Wednesday, April 15, 2015

Cruel and Unusual on the Nightly Show

Credentials first: I loved Larry Wilmore's appearances on the Daily Show as Senior Black Correspondent. From those, I learned his wit was of the stiletto variety, or maybe even the needle type -- slipping in sharp points about race that make white people uncomfortable while raising consciousness. And making you laugh, too. Pretty hard to do.

So I was very happy to hear he would get Colbert's time slot, and for the most part, the Nightly Show has been good enough that I make time to watch it in real time. The format is usually this:

  • Larry spends the first segment framing an issue humorously;
  • The second segment is a panel of three or four guests discussing and joking about the issue;
  • The third segment is Larry quizzing the panel in some way, most often using a "Keep It 100" question, where they must give a true answer to some silly but difficult scenario. If they don't seem honest, they're judged to be worthy only of "weak tea" and handed some tea bags.
I'm starting to get a little tired of the panel format, especially because it tends to weight toward comedians who don't always have very intelligent things to say. Now that they've cut the panels back from four guests to three, the comedians are even more dominant. Despite this, there have been some excellent shows.

There have been two panels that I couldn't stand, though. The first was about vaccines, where one of the panelists was a spewer of misinformation, and the medical doctor chosen to represent the science-based side wasn't up to the task of challenging her. In my opinion, it is irresponsible to give deluded people a national megaphone.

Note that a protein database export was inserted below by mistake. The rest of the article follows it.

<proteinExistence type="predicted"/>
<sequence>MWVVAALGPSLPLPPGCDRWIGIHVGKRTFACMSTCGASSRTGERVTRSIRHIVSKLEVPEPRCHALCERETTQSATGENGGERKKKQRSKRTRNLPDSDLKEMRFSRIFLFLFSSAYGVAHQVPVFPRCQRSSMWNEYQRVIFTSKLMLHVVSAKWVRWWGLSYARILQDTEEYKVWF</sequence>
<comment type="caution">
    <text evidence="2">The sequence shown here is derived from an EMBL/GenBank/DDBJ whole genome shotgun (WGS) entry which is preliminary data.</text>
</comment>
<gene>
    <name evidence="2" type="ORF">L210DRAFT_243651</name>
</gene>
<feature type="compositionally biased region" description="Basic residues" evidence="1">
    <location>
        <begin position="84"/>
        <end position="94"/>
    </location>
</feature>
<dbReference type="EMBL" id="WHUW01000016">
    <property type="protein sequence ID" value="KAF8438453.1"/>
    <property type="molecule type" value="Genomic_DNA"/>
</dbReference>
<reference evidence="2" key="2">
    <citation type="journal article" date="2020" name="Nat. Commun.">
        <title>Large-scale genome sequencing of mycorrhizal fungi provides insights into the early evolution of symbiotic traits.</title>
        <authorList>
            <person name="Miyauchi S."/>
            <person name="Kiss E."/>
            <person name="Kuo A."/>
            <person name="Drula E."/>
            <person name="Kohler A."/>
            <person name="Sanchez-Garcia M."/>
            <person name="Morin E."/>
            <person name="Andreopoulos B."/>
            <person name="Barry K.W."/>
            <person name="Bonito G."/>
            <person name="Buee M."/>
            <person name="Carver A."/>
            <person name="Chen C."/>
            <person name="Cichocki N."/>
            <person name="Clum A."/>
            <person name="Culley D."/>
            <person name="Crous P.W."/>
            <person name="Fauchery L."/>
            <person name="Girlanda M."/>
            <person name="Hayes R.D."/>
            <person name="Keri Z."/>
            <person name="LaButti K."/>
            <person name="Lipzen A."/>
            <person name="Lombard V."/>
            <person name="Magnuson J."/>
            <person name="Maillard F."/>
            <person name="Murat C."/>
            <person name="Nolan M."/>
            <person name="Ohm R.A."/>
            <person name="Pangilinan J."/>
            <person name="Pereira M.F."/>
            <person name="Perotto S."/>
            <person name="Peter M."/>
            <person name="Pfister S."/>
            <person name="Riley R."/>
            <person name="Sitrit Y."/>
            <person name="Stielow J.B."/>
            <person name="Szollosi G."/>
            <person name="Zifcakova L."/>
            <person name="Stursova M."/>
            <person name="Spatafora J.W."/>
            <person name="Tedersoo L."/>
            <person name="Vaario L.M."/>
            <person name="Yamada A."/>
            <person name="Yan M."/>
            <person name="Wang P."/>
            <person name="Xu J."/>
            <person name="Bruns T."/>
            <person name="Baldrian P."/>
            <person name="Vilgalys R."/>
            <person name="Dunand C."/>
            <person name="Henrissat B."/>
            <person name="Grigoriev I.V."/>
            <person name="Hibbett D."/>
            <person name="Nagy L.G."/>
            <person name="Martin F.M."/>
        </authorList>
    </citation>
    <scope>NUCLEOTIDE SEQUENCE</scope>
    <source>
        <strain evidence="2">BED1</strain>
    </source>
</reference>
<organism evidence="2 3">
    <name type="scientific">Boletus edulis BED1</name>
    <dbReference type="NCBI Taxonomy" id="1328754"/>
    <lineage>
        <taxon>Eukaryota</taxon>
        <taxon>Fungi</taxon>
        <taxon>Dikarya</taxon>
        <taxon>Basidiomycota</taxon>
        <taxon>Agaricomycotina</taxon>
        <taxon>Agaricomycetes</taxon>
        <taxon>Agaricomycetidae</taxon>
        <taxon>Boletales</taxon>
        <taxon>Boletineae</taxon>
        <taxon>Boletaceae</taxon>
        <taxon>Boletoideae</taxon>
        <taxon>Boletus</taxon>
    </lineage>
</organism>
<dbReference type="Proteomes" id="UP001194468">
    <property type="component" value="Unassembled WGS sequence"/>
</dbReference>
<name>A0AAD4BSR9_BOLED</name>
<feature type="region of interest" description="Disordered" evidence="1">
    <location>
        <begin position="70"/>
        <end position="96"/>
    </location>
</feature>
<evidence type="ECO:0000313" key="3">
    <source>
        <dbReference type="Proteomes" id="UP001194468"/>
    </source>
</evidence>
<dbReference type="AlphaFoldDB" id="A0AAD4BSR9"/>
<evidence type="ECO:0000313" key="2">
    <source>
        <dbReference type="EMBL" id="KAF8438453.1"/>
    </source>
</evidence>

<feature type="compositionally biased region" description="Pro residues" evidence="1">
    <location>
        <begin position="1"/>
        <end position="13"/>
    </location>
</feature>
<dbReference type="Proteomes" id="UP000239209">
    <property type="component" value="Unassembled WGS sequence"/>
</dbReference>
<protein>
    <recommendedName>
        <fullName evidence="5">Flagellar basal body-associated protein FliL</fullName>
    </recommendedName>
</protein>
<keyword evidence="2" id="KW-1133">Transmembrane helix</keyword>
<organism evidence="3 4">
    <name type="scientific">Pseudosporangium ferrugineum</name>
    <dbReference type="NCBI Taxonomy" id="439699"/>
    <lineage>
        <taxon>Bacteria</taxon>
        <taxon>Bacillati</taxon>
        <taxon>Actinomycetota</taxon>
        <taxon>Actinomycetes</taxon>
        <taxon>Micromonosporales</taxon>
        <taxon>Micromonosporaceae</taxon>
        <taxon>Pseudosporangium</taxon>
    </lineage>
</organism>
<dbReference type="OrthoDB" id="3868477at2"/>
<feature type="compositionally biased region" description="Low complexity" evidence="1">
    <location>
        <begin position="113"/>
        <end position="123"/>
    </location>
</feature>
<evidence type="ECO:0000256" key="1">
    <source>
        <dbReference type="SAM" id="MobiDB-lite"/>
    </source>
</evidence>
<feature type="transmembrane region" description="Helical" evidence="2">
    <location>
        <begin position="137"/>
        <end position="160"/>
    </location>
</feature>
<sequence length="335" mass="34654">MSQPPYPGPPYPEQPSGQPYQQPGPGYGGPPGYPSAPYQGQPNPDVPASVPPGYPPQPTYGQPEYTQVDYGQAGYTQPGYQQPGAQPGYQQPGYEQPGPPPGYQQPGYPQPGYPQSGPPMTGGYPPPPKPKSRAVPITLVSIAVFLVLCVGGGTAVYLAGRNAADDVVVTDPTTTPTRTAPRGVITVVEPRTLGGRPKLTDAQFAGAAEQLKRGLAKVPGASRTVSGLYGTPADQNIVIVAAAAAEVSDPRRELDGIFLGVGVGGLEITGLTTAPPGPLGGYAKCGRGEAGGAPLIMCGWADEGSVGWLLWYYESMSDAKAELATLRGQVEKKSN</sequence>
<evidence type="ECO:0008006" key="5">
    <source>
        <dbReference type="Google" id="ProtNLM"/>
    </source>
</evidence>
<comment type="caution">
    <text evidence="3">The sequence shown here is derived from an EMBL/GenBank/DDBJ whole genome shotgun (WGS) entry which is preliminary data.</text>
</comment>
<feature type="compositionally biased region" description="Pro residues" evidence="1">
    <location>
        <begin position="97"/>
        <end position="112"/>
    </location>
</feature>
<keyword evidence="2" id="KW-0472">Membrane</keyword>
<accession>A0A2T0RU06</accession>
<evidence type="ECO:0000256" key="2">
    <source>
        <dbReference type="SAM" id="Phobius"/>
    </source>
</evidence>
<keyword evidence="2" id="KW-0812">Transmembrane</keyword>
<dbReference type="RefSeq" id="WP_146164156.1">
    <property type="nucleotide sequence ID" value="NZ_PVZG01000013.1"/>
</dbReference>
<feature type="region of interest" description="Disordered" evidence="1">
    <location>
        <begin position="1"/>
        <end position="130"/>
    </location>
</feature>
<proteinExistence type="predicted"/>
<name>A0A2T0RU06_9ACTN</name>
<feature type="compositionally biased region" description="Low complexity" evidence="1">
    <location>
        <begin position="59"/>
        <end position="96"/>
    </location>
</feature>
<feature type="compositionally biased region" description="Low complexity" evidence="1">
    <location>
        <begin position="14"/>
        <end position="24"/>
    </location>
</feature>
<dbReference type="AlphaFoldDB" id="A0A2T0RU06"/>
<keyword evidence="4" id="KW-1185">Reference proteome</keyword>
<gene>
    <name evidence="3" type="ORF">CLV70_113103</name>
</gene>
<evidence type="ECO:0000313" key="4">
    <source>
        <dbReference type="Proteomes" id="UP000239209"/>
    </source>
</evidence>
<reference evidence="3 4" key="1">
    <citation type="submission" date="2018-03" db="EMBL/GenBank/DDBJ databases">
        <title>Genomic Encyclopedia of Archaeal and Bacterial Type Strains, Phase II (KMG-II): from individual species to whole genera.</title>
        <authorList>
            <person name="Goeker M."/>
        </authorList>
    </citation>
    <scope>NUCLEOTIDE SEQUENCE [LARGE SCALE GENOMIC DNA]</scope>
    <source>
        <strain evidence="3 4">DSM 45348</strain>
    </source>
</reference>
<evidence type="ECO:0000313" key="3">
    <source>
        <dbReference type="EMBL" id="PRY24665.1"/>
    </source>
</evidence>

The second panel I couldn't stand was last night. The topic was the death penalty, especially as possibly applied in the case of the now-convicted Boston Marathon bomber, Dzhokhar Tsarnaev. During the first segment, Larry came out as favoring the death penalty for Tsarnaev, despite acknowledging that capital punishment is often applied in biased ways generally.

The panel included two male comedians and Alex Wagner, an MSNBC host/journalist. After Larry reiterated his belief that Tsarnaev deserved the death penalty, the first comedian said he disagreed. He opined that Tsarnaev should get life in prison, plus a sex change, and then should be left to be raped by the other inmates.

Wagner spoke next and expressed the arguments I would want made against the death penalty. She did it well, I thought, and she got the only major applause from the audience that I noticed.

The second comedian then said he thought Tsarnaev should be killed because even 23 hours in solitary confinement will let him watch cable t.v. and jerk off.

At which point the first comedian reiterated his claim that death was too good for him, that it would be a worse punishment to arrange for Tsarnaev's perpetual rape.

Then I turned the television off.

I heard later that Wagner left the panel after that segment, rather than remain for the final round. I would love to hear her thoughts on the nightmare this must have been to sit through.

The casual use of rape as a punishment is reprehensible in a country where more men are raped in prison annually than the (estimated) number of women raped in regular life. That is not to say that raping women is the way it "should" be -- of course not -- but prison rape is not a joke, it is a human problem, and a problem of giant proportion in the U.S. As Bryan Stevenson describes in his book Just Mercy, young inmates in particular are repeatedly raped and sexually assaulted.

And spinning the idea that the state could force a person to have a "sex change operation" tops even that. This comedian's idea of punishing a man is to turn him (against his will) into a woman so that he can be raped properly. I was aghast at the thought, and that it was presented on television without challenge is beyond belief.

I see no indication from social media today that anyone at the Nightly Show regrets a thing about the content of last night's show. All I can do is shake my head, and write this.

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